‘Chronicles of Historic Brooklyn’ reveals fascinating, little-known facts about borough
Brooklyn is booming like never before. But many recently arrived Brooklynites know nothing about the borough’s history. Other Brooklynites, whose families have been in the borough for a long time, may want to know more about their past and to relive their memories.
Former Brooklyn Borough Historian John Manbeck’s “Chronicles of Historic Brooklyn,” a collection of columns he originally wrote for the Brooklyn Eagle, attempts to answer some questions about the borough. And in doing so, he goes way beyond the usual “Wasn’t it great to go to Ebbets Field” type of nostalgia. In fact, he isn’t afraid to go against conventional beliefs – for example, he implies that the low attendance at the aforementioned Ebbets Field contributed to the Brooklyn Dodgers’ decision to leave Brooklyn.
Manbeck will appear on “MetroFocus” to discuss his book on Wednesday night on WLIW at 7:30 p.m.; on Thirteen on Thursday at 8:30; and on NJTV on Thursday at 10:30 p.m.
“Chronicles of Historic Brooklyn” is organized by topics: Sports, Parks, “Hard Times,” “Brooklyn Goes to War” and more. Each topic contains interesting details that few people other than professional historians and history buffs would know. For example, did you know that there was once a plan for a “seaside resort” at Marine Park including several pools, football fields, baseball fields, archery ranges, handball courts, a marina and a casino? Obviously, these plans, made in the 1930s, never came to fruition.
Often, Manbeck addresses nationwide events, such as World War II and the Great Depression. However, he always manages to put a Brooklyn twist on them. For example, when talking about the federally sponsored Works Projects Administration (WPA), which created jobs for millions during the Depression, Manbeck tells us where we can still find WPA-created murals – for example, the Brooklyn Public Library’s main branch, the Prospect Park Zoo and several high schools. He also tells us how the establishment of a Merchant Marine academy and a Coast Guard base in Manhattan Beach during World War II put an end to that neighborhood’s reign as a sports and entertainment mecca.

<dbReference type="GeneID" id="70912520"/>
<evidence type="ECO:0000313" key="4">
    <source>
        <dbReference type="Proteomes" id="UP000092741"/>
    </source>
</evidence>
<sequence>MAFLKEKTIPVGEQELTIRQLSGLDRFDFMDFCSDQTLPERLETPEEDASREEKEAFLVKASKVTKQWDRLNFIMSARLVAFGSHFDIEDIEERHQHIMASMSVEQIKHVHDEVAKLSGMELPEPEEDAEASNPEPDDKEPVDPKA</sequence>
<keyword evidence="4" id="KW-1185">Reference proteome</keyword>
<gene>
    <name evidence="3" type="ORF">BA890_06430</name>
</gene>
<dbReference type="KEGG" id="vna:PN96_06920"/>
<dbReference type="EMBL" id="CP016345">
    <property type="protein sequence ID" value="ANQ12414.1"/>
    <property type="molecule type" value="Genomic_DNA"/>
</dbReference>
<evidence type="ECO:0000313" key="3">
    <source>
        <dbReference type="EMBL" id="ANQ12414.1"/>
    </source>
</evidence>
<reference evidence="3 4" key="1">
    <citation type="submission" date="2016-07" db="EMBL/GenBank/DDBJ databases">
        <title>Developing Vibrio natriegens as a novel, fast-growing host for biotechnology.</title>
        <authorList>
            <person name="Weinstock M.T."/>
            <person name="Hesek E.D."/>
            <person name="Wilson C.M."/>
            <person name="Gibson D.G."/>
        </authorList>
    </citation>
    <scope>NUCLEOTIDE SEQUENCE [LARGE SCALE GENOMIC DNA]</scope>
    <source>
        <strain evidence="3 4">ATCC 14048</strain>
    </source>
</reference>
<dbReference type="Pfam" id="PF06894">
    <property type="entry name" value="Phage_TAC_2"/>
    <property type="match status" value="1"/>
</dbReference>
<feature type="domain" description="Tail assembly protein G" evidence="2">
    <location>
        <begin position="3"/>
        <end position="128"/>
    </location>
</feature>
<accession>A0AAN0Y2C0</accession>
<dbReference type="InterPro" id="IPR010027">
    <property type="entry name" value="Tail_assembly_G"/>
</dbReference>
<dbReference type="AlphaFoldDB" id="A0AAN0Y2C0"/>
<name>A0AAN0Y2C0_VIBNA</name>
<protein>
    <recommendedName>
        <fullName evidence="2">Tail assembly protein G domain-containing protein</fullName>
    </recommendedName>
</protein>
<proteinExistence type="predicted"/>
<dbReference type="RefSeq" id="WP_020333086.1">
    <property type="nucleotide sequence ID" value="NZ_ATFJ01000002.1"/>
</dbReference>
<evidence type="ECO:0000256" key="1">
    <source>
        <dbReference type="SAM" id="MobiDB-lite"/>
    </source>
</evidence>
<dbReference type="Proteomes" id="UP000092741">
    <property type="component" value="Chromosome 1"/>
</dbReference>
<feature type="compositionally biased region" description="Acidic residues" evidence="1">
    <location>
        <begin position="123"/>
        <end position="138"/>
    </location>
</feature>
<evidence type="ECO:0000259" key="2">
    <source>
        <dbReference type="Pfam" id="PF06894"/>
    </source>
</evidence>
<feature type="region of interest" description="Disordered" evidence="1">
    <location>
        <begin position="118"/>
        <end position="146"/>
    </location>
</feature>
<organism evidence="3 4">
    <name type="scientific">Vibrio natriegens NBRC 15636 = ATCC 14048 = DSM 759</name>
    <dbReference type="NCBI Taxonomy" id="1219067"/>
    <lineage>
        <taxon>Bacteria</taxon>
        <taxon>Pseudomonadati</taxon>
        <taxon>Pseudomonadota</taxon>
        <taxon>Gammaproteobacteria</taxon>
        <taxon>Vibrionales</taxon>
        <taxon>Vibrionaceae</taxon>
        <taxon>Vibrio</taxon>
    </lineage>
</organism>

Because this is not a nostalgia book, “Chronicles of Historic Brooklyn” goes deep into history, recounting and illustrating events that no one alive can possibly remember, such as the historic transcontinental flight by a primitive plane called the “Vin Fiz” in 1911. The “Vin Fiz,” named after a popular soft drink whose manufacturer sponsored the flight, took off from Sheepshead Bay. The pilot had to land and take off many times, and he crashed 19 times, but he finally landed in Pasadena, California.
Even people who think they know all there is to know about their neighborhoods may be surprised by some of the events Manbeck reveals. Did you know that in 1830, a group of pirates attacked a ship off the Atlantic coast, landed at what is now Floyd Bennett Field, buried their loot there and then partied at a tavern in Sheepshead Bay? No, we didn’t think so.
Manbeck also pays tribute to Brooklynites who kept an interest in history alive over the years, such as Everett and Evelyn Ortner of Park Slope. The two of them, originally working with Brooklyn Union Gas (now National Grid), drummed up interest in the neighborhood’s historic brownstones during an era when the Slope was considered a rundown area. They
purchased their own home in 1963 for $32,000; after they renovated it, they were offered over $4 million.
Finally, the book is punctuated by excellent black-and-white photos. Manbeck himself took many of the more recent ones. Others, such as a photo of the Gowanus Canal in the 1940s, jammed with barges, and one of the then-new Williamsburg Bridge in 1903, come from a variety of sources.
“Chronicles of Historic Brooklyn” is available at Amazon.com, BarnesAndNoble.com and at local bookstores.
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